Look see you're there and Iím here and that's fine with me. In fact, we can be fine with each other not being fine until the end of time for all I care. But now youíre saying these things and asking these questions, and with you being lovely and me pretending not to notice I canít help but fall for all you could never be, and I love you, god damnit, I do, and now I have to live with all that does and doesnít mean and I just donít know anymore, I just donít know a god damn thing.
They love him because he's honest. Telling them exactly what they want to here, but never lying, at least not to the point that they care. Although he's with all of them at once, he manages to make them all feel worthy, like the best girl he's ever been with, like the only one for him. Now, they do not talk to each other in elevators, but only politely smile. Waiting for the floors to pass, for the moments to end so that they can go home and freshen up, wait for him to come home, or maybe just wait.
He told her two things. One, that Joe thinks they are cowards, and two, that there are no out-of-state cars in California. She is too busy looking at the license plates that they pass to answer. Did we just pass Oklahoma? She tells him that he could get a job here if he wants, but all he says is that New York is the center of the universe. He would like to visit her more, he continues, but he isn't moving out of his house until he has a down payment. He must get it from his mom, she thinks.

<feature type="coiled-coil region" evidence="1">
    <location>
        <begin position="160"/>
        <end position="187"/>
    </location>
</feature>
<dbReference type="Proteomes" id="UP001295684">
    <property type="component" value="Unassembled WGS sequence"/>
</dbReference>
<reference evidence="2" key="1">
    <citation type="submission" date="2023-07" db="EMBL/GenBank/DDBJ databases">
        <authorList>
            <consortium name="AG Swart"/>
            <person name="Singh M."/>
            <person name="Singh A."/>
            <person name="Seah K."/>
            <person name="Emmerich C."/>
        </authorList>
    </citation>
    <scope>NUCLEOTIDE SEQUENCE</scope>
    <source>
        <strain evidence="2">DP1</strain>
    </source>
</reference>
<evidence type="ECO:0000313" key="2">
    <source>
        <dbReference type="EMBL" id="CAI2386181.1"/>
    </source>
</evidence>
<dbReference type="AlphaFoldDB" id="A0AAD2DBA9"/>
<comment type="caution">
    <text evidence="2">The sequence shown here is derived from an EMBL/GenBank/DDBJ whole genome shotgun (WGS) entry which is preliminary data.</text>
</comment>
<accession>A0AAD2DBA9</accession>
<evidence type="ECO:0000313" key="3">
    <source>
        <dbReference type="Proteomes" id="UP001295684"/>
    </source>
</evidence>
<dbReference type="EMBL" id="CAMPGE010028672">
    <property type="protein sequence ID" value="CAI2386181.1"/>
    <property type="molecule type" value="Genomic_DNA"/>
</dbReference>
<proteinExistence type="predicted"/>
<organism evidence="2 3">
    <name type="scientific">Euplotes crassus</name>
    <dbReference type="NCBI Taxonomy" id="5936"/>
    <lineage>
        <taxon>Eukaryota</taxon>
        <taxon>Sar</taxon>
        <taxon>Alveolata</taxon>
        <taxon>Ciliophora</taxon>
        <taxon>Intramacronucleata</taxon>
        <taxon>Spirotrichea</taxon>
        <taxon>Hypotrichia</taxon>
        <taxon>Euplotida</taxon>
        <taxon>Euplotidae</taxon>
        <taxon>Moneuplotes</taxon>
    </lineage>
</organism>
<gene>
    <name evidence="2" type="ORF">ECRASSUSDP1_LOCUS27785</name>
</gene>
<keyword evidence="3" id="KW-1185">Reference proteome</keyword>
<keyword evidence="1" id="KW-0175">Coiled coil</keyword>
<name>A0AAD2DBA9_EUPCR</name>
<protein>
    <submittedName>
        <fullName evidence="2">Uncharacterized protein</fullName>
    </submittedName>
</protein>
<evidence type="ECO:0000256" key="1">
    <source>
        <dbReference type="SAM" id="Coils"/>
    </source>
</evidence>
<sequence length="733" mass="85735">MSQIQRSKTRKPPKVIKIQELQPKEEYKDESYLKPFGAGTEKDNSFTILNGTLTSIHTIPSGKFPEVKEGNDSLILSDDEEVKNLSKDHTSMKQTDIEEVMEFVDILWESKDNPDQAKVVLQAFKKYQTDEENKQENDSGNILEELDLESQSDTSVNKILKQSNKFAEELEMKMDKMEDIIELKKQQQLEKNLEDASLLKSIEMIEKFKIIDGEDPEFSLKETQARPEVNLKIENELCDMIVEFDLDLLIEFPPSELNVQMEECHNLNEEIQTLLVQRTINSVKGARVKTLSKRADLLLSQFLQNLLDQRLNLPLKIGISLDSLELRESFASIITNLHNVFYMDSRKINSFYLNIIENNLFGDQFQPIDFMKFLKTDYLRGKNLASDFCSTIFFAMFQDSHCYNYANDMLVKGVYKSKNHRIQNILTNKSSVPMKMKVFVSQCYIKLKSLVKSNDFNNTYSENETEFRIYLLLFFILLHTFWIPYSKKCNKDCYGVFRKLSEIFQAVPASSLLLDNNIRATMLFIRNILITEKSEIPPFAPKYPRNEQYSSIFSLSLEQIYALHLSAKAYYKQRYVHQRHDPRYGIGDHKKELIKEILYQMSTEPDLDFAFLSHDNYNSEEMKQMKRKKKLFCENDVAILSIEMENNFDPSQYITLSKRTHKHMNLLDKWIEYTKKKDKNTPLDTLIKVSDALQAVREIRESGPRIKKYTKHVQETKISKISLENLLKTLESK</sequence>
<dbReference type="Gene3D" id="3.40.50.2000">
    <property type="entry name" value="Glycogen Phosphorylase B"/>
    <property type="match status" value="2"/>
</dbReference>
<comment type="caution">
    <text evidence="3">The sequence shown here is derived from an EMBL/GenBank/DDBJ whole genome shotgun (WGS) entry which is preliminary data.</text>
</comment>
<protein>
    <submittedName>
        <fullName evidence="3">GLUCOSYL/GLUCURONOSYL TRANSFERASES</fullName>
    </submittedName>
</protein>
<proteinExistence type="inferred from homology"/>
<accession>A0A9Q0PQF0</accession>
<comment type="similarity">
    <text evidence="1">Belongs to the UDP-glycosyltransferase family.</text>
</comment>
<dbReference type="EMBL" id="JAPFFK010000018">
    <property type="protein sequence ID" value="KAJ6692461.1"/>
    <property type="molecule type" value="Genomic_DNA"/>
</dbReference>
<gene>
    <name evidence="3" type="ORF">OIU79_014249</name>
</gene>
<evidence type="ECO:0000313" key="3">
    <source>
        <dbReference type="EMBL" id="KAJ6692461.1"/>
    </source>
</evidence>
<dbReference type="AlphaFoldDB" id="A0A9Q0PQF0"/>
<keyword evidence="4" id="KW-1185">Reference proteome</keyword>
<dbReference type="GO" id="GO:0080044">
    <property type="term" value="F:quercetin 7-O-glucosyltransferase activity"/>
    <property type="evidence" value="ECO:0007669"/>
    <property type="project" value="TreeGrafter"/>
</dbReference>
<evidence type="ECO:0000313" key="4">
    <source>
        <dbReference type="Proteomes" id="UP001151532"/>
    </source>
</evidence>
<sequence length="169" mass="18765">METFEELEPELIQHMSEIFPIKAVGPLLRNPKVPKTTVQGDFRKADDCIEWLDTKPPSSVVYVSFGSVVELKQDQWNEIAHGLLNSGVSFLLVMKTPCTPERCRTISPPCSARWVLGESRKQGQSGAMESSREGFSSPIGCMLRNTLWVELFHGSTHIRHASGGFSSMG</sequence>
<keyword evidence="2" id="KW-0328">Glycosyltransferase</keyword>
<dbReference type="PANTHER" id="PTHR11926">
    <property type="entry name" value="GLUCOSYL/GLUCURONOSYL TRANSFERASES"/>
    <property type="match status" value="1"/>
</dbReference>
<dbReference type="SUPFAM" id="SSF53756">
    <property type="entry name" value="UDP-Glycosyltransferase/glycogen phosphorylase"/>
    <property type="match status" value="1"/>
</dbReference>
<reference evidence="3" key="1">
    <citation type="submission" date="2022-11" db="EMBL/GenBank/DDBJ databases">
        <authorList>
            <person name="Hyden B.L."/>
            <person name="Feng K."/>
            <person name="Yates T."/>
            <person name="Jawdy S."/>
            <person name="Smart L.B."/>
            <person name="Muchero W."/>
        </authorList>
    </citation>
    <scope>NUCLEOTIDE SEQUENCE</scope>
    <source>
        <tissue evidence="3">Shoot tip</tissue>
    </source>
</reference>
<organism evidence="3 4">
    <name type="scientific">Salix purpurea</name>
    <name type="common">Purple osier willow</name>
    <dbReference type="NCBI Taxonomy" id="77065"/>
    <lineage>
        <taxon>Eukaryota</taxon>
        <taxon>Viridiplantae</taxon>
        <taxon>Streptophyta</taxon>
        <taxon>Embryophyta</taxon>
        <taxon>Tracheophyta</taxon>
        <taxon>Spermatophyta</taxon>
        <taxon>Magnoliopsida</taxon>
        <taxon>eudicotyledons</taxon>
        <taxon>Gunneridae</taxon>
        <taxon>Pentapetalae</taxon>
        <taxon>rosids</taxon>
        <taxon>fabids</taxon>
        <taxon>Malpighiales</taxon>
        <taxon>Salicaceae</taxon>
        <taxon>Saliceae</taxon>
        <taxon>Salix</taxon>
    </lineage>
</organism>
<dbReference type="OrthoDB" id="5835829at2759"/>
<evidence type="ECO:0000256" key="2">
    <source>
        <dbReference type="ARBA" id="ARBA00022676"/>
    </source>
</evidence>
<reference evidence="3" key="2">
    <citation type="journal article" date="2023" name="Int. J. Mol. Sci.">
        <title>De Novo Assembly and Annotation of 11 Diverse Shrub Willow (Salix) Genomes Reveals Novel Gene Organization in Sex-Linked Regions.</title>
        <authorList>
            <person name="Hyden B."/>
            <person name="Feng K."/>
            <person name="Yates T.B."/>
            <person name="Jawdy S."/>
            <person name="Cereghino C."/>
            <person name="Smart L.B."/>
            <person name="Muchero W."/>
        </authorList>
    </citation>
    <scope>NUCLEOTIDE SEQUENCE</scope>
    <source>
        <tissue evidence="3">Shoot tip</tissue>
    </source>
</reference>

In your head you imagine the life you would want to have. The life that would make you the most happy. It doesn't matter if in reality it's not the case, it's just how you think your life could be. Having this happen and having people respond like they are is like living that dream. I'm happy and the world is full of possibility and wonder, but at the same time, because nothing is going wrong and I am living the life I wanted to live in my head, I have to stop sometimes and just take it all in.
Who wants to be a winner? I find losers far more interesting, because there's always somewhere you can go. People rarely stay at rock-bottom, you can go up you can go farther down you can go to Australia there's always other options you can take. Life veers off course and that's exciting to me. I used to love snow days as a child, fire drills, smoke alarms, sirens, helicopters, hazards, rain. I never really wanted anyone to be hurt, but the jolt from the everyday is reassuring and snaps you out of your comfort zone, reminds you you're still here.